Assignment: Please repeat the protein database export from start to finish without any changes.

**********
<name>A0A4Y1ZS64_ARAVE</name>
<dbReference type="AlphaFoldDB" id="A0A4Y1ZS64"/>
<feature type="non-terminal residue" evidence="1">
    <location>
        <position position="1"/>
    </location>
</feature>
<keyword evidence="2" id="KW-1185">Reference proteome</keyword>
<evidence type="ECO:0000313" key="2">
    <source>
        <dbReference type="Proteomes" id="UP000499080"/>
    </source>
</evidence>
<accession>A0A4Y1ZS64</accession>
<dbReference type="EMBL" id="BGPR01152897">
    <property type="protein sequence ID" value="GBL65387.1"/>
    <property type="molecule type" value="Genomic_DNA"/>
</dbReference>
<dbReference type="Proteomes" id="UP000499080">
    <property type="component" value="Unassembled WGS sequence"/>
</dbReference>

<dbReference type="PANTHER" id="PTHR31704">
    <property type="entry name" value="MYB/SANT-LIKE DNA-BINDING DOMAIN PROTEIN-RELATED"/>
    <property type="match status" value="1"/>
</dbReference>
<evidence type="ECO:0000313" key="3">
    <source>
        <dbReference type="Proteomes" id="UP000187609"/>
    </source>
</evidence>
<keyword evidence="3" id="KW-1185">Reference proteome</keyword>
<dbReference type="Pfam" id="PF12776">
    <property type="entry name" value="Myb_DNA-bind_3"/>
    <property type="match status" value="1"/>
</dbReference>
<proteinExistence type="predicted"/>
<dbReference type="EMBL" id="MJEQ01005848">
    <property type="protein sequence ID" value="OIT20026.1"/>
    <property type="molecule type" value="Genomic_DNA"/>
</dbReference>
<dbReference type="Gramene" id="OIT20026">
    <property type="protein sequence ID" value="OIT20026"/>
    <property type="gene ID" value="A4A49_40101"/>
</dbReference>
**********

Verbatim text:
<name>A0A4Y1ZS64_ARAVE</name>
<dbReference type="AlphaFoldDB" id="A0A4Y1ZS64"/>
<feature type="non-terminal residue" evidence="1">
    <location>
        <position position="1"/>
    </location>
</feature>
<keyword evidence="2" id="KW-1185">Reference proteome</keyword>
<evidence type="ECO:0000313" key="2">
    <source>
        <dbReference type="Proteomes" id="UP000499080"/>
    </source>
</evidence>
<accession>A0A4Y1ZS64</accession>
<dbReference type="EMBL" id="BGPR01152897">
    <property type="protein sequence ID" value="GBL65387.1"/>
    <property type="molecule type" value="Genomic_DNA"/>
</dbReference>
<dbReference type="Proteomes" id="UP000499080">
    <property type="component" value="Unassembled WGS sequence"/>
</dbReference>

<dbReference type="PANTHER" id="PTHR31704">
    <property type="entry name" value="MYB/SANT-LIKE DNA-BINDING DOMAIN PROTEIN-RELATED"/>
    <property type="match status" value="1"/>
</dbReference>
<evidence type="ECO:0000313" key="3">
    <source>
        <dbReference type="Proteomes" id="UP000187609"/>
    </source>
</evidence>
<keyword evidence="3" id="KW-1185">Reference proteome</keyword>
<dbReference type="Pfam" id="PF12776">
    <property type="entry name" value="Myb_DNA-bind_3"/>
    <property type="match status" value="1"/>
</dbReference>
<proteinExistence type="predicted"/>
<dbReference type="EMBL" id="MJEQ01005848">
    <property type="protein sequence ID" value="OIT20026.1"/>
    <property type="molecule type" value="Genomic_DNA"/>
</dbReference>
<dbReference type="Gramene" id="OIT20026">
    <property type="protein sequence ID" value="OIT20026"/>
    <property type="gene ID" value="A4A49_40101"/>
</dbReference>